Roatan is one of those places I hadn’t heard of until I decided to visit. Does that make sense? It was December and I had just finished a semester at university. I was due to start a work/study program in Mexico in February, and was looking for a way to spend January that didn’t involve staying in my parents’ house in my childhood bedroom. Voila! Why not learn to scuba dive in Roatan, Honduras? It was affordable and by visiting in January I would just miss the end of the rainy season. Ticket booked!
My journey to Roatan was laborious. I flew from Canada to San Francisco to Guadalajara, Mexico, where I dropped off most of my possessions. Then I boarded an overnight bus to Mexico City and headed to the airport, where I flew to La Ceiba via San Salvador and San Pedro Sula. I spent a night in La Ceiba and headed out by ferry the next day, lucky to make it onto the first boat to depart after several days of rough, unnavigable water. Next time I would fly directly to Roatan!
I decided to stay at Posada Arco Iris, which was a little bit older than some of the other hotels on the island, but with a great central location and clean rooms. Every morning I would wake up early and walk a block or two to Coconut Tree Divers, stopping for a fresh fruit smoothie on the way (from a woman who didn’t smile at me ONCE the whole time I was there!). At Coconut Tree Divers the most patient dive instructors in the world would tolerate my inability to manage both my dive mask and my ponytail, as well as my total, complete, constant fear of dying due to lack of oxygen, and four days later I was PADI-certified. And I haven’t been for a dive since!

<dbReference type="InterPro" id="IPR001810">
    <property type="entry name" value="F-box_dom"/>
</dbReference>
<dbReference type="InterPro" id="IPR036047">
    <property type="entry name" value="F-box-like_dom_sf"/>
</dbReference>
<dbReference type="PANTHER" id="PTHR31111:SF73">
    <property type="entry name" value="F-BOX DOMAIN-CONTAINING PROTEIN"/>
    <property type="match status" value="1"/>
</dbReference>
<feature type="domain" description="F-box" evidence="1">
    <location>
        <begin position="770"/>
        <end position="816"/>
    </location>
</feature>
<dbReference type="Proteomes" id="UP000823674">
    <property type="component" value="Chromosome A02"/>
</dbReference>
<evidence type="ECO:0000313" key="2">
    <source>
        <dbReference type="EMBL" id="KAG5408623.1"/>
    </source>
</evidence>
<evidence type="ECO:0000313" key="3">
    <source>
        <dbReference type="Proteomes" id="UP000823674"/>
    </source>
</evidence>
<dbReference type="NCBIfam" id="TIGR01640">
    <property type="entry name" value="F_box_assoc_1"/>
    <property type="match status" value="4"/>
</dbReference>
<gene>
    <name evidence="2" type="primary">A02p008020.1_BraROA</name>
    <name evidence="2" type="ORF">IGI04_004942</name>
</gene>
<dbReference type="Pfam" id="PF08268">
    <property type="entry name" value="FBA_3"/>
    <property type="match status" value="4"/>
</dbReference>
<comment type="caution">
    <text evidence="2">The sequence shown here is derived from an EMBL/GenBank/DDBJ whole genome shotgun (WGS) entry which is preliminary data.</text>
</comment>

Besides hanging out in West End and learning to scuba dive, there were a few other things do to on the island that required little to no mental exertion. The main town on the island is Coxen Hole, and I enjoyed popping my head into the shops and supermarkets that serve the local community. From West End one could take a water taxi to West Bay, the “posher”, resort-oriented beach further down the island. While there was great snorkeling in West End, the water is bluer and the sand whiter in West Bay. For about $10 US you could buy access to any of the resorts’ facilities for the day, guaranteeing a sun lounger, umbrella, clean bathrooms and a swimming pool. I also visited the Carambola Gardens, a natural reserve with a rainforest path leading to the top of a mountain from which you can see most of the island (and the dolphin show at Anthony’s Key Resort, if you bring binoculars!).
Of course, there was also lots of great eating in Roatan. It’s an active community, with lots of people working up an appetite after diving. I ate one of the best meals of my life on Roatan, at Ooloonthoo Indian Restaurant. Their vegetable thali, a huge plate of different curried vegetables and sauces, made me re-think the way I planned my own vegetarian cooking (and was the first time I enjoyed eating yogurt!). I also indulged in some other great dining, including my morning smoothies (if you don’t mind your papaya with a side of frown), banana pancakes at Rudy’s (look at me being so studious!) and a few too many cocktails involving pineapple and coconut at Sundowners.
Airfare aside, a visit to Roatan can be affordable, adventurous and relaxing. I’m sure the island has changed since I visited a few years ago, but I also like to think that five years isn’t enough time to chip away at its quaint charm, clean beaches or lovely locals.